Let’s use that energy to start a gentle exercise regimen (water-based if need be to avoid joint strain); initiate some social activity of interest to get some stimulation and purpose reintroduced; and perhaps begin the process of dietary improvements to address the weight loss goals initially espoused. We might also start a course of massage therapy or acupuncture to further alleviate joint pain, now that Ms. P believes feeling better is possible.
A little exercise further improves energy, sleep, and self-esteem; and actually helps ease joint pain. Less pain further improves energy, sleep, and the willingness—maybe even eagerness—to exercise. Social engagement—perhaps a church or civic group—confers gratification that no longer needs to come from food. Hormonal rebalancing that occurs with restoration of circadian rhythms alleviates constant hunger. Diet improves. Medication doses are dialed down. Helpful supplements may be started.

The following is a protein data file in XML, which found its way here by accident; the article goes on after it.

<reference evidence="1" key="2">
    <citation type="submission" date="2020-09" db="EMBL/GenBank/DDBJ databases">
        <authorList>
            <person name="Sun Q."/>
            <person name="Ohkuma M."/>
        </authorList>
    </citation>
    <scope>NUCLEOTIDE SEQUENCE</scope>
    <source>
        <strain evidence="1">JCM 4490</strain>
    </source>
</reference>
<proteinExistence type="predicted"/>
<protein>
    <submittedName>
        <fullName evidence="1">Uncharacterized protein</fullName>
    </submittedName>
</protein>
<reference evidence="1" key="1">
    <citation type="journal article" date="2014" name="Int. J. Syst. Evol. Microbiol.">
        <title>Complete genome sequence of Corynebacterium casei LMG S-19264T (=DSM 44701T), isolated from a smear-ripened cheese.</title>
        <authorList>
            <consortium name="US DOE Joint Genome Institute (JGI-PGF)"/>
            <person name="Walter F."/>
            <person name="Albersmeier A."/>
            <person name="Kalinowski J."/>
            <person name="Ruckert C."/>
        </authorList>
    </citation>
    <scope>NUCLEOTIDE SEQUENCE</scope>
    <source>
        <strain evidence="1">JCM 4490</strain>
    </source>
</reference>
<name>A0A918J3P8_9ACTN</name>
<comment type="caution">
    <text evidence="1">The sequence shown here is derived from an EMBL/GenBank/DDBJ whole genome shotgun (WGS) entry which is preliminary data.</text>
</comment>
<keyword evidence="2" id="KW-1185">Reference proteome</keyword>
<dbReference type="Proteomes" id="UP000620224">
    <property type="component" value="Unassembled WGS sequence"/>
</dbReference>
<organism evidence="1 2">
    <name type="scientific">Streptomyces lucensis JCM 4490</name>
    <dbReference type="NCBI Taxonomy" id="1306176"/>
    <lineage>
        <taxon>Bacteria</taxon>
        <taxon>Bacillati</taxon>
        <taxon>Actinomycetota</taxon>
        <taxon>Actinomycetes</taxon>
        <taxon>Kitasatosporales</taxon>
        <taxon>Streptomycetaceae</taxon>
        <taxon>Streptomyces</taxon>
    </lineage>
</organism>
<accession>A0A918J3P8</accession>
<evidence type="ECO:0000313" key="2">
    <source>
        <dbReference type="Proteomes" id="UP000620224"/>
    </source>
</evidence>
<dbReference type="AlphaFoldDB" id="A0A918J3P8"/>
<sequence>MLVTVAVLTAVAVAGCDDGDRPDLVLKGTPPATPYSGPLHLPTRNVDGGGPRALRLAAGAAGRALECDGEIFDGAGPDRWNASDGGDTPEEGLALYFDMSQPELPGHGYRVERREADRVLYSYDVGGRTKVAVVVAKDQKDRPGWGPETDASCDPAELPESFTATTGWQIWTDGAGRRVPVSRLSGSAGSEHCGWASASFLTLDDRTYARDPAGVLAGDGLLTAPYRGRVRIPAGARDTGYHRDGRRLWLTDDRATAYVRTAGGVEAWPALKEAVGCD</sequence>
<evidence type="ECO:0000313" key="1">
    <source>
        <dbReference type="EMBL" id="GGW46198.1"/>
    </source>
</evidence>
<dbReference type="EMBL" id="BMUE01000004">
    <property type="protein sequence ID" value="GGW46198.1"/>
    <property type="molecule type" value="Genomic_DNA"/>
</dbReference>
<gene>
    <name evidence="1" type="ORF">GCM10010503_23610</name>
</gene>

Weight loss starts. Energy goes up. Joint pain improves some more. Physical activity becomes less and less problematic, and increases incrementally. Energy and sleep improve further, weight loss picks up. With more hope, and more opportunity to get out, Ms. P establishes, or reestablishes social contacts that restore friendship and love to their rightful place in her life. Her spirit rises, and with it, the energy she has to invest back into her own vitality.
And so on, with many details left out, of course. This may sound like wishful thinking, but it’s a rewarding reality I have been privileged to help choreograph innumerable times over the past decade and a half.
spiral, then its reclamation is a
With real dedication and a commitment to one another and the process, almost every clinician and patient can find a way to ascend at least some distance toward the heights of holistic vitality. Everyone practicing self-care can do the same.
However, I’ve yet to see a helicopter fly in to get anyone there in one fell swoop. To be effectively holistic, we all also need to be realistic. The climb is made one step at a time. Our popular culture—television shows, books, and marketing hype—keeps telling us to expect the helicopter. It isn’t coming.
Whether in the context of medical care, or self-care, you can get there from here.